But there was no place to hide here, other than in the jagged crevices of the wall. I ran for the biggest one I could find and pressed myself deep inside of it, bowing my back so that no part of me stuck out from behind the rocky edges.

The walls were rough, sharp, and they dug into my shoulders and back, reopening wounds that had just begun to heal. I wondered, for a second, if selkies could smell blood the way sharks could. But I wasn’t planning on hiding in here for any length of time no matter what—just long enough to give myself a chance to regroup.

I ran my hands over the jagged curves of the rock, searching for a crack, an edge, any weakness that might give me a chance of prying loose a piece to use as a weapon. It wasn’t great, but it was the best chance I had. Which wasn’t much against a knife, but dwelling on how screwed I was wasn’t going to make things any better.

And then even that thought was gone as I realized Malu was in the room with me. He hadn’t found my hiding spot yet, but he knew I was here. It was only a matter of time. I had hoped to catch him off guard, had hoped it would take him a little longer to track me so that I could catch my breath and find a weapon, meager though it would be.

But that obviously wasn’t going to happen. My time was up.

My heart was beating so fast that I was sure he would be able to sense it, would find me from the vibrations it alone created. With each second that passed I became more certain of discovery. With each step he took deeper into the room I tried to imagine what it would feel like to die.

My insides started to hum, to vibrate with fear until it was all I could do to stand still. I used my right hand to keep searching for a crack, for some small piece of rock I could break off to use in a fight. But the cave wall was solid and I was shaking so badly that I could barely pull at it anyway.

The humming inside me grew worse, took over me, until I felt like one huge, vibrating guitar string. I didn’t know what it was, had never felt anything like it before. I wondered if it was terror—if this was what the true, absolute fear of dying felt like—and then there wasn’t time for me to think. Wasn’t time for me to do anything but react as Malu’s eyes locked with mine.

He headed toward me, knife raised, and I threw out a hand to defend myself. But as I did, I felt something come from deep inside me, a strange pulse of energy that worked its way up from my center to my arm and then out my fingertips—heading straight at Malu.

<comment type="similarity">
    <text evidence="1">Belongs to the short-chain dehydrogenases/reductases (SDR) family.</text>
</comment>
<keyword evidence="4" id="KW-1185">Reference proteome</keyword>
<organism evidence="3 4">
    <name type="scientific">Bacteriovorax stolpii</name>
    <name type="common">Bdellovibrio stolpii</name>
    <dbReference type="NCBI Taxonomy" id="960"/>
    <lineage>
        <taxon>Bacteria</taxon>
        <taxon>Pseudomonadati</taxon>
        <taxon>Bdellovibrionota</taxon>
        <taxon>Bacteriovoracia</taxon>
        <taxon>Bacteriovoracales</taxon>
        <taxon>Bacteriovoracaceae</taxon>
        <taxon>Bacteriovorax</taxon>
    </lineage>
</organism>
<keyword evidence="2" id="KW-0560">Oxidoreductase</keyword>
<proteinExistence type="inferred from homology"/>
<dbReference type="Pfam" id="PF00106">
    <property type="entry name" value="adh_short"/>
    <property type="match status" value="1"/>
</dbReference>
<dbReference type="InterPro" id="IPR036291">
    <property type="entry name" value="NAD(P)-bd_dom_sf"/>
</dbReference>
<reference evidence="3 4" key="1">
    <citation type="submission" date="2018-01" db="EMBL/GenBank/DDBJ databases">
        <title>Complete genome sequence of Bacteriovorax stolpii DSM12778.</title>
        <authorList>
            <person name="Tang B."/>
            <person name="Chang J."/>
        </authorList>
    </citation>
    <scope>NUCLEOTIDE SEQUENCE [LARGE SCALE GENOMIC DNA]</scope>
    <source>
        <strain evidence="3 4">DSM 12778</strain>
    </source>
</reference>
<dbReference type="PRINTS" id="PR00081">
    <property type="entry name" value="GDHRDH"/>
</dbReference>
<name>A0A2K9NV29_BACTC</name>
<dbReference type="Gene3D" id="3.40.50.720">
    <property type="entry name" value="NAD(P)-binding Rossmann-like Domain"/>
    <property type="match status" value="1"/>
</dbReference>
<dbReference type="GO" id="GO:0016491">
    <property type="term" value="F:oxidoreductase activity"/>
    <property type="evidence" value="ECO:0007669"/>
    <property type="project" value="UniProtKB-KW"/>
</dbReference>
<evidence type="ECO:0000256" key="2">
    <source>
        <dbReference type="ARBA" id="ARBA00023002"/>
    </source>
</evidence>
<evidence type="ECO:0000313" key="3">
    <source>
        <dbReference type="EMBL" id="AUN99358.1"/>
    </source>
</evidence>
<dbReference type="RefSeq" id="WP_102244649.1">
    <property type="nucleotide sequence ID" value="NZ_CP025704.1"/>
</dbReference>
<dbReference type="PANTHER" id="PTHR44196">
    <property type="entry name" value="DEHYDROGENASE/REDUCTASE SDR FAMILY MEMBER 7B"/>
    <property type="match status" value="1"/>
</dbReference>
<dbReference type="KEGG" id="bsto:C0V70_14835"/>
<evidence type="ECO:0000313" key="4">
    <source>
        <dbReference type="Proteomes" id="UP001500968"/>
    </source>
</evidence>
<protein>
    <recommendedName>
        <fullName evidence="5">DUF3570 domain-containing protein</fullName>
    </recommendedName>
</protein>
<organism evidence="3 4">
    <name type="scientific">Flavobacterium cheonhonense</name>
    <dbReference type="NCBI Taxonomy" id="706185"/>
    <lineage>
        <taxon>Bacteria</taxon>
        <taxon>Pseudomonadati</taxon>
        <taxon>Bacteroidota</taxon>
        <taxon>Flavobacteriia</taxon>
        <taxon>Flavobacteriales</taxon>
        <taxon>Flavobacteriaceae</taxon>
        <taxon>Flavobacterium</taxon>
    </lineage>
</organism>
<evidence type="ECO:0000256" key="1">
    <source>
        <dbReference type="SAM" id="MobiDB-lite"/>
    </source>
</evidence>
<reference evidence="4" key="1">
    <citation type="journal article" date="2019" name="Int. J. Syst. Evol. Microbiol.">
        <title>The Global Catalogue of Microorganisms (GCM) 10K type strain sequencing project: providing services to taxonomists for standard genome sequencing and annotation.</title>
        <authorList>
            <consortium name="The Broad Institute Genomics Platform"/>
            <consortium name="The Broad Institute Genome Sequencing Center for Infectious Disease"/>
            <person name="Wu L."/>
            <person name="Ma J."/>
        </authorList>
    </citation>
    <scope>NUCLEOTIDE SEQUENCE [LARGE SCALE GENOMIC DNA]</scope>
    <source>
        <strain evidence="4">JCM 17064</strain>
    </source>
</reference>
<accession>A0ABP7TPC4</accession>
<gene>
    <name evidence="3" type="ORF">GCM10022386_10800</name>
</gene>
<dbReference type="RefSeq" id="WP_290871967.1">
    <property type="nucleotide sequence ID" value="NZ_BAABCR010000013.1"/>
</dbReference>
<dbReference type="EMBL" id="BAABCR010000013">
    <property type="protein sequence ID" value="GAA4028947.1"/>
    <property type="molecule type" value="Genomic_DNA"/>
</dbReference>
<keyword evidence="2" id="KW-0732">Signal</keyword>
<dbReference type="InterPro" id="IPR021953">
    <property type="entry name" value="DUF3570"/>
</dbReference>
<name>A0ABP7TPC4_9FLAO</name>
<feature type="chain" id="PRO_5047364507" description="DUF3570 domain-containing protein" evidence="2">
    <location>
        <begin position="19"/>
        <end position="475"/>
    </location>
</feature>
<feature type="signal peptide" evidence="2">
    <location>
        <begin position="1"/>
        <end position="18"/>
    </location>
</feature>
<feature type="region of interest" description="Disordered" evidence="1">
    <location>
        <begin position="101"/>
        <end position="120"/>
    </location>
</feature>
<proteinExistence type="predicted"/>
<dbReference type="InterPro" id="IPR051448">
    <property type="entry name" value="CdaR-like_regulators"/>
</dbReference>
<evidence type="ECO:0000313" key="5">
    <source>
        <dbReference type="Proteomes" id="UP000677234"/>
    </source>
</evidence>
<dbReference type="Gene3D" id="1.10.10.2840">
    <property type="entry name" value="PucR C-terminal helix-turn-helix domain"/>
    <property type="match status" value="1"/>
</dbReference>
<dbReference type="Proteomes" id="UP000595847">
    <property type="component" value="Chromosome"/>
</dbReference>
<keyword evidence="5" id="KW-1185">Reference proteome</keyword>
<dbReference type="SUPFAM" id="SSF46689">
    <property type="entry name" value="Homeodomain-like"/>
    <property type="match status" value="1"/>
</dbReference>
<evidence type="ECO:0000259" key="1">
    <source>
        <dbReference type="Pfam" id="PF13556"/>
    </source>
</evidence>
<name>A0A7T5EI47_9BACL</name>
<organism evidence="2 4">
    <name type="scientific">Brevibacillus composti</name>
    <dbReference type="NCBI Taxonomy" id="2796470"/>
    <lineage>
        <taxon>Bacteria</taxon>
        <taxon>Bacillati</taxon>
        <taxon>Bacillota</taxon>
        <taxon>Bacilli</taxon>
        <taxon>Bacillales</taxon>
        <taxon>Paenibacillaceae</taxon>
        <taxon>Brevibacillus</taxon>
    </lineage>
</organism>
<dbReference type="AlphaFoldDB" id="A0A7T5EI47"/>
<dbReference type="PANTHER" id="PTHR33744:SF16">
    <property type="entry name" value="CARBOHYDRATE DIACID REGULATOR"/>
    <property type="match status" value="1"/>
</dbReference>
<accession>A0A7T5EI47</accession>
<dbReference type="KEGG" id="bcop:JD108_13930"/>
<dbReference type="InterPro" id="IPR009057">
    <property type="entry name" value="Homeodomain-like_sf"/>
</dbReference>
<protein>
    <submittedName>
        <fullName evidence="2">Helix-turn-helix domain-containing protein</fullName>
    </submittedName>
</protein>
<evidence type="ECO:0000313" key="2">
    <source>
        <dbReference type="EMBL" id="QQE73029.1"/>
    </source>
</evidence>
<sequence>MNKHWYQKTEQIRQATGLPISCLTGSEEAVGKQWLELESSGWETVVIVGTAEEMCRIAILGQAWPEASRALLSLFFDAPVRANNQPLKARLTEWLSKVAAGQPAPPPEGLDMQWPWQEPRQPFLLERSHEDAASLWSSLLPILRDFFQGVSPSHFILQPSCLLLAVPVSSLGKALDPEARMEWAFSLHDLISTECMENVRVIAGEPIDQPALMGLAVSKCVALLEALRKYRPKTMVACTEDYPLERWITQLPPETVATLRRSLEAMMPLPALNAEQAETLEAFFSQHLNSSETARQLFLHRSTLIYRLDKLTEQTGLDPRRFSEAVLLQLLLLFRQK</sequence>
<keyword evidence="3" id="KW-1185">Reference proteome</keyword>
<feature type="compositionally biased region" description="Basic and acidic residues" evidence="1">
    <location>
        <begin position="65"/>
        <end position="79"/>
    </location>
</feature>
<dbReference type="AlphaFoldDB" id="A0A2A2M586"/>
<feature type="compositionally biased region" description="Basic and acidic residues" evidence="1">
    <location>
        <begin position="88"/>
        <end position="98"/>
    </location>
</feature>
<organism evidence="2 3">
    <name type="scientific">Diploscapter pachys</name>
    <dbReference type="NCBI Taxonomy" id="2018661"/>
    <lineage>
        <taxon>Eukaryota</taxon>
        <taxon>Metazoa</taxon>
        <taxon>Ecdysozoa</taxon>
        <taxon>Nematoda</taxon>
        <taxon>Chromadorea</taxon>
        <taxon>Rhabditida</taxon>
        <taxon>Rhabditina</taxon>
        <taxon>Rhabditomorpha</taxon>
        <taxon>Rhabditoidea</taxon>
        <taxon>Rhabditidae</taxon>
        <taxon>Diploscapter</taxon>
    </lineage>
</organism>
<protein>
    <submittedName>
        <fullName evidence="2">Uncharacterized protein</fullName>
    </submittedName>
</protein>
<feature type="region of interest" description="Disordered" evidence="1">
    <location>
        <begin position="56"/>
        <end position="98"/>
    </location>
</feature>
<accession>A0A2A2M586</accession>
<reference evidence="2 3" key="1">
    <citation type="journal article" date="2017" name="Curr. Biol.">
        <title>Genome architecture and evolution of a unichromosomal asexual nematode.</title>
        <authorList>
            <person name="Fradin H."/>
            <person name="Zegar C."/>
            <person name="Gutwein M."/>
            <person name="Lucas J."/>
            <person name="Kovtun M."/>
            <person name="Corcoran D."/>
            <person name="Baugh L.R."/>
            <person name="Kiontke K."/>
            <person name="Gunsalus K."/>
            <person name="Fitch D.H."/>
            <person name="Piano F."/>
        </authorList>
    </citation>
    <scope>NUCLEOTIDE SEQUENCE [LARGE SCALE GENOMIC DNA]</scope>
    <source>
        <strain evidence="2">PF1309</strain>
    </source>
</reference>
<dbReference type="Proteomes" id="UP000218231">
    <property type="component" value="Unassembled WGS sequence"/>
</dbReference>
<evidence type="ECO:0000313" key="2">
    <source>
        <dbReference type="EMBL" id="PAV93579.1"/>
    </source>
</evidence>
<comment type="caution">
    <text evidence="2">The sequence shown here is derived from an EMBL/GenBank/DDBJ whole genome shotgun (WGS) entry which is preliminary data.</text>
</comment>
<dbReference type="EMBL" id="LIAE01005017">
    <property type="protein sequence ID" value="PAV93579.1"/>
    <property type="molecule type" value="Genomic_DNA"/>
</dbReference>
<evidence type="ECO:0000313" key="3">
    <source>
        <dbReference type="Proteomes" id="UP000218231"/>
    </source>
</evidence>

It caught both of us unaware and he stumbled backward. I did it again and he almost fell. But the third time he was braced and ready for it and he swam right through it, like a high-speed torpedo on self-destruct.

A scream ripped through my mind as he barreled toward me, all rational thought gone as the need to survive kicked in. At the last possible second I ducked, hitting the cavern floor hard. Malu careened into the wall, but within moments had righted himself and was headed toward me again.

I crabwalked across the floor as fast as I could—I didn’t have time to try to propel myself upward—my fingers desperately searching the ground for something, anything, I could use as a weapon. I was almost against the wall when I found it, a long, razor-sharp piece of shell that sliced deep into my finger.

Ignoring the pain and the blood that was making my already-slick hands slicker, I wrapped my fingers around the shard and waited.

He was almost on me, a look of murderous rage on his face as he started to bring the knife down toward my unprotected jugular. He was bent over, trying to reach me, and I took what I knew was the only opportunity I would get. I sat up abruptly, startling him, jerking my body out of the way of his knife as, screaming inside, I drove up as hard as I could with the shell fragment.


Tags: Tracy Deebs Tempest Fantasy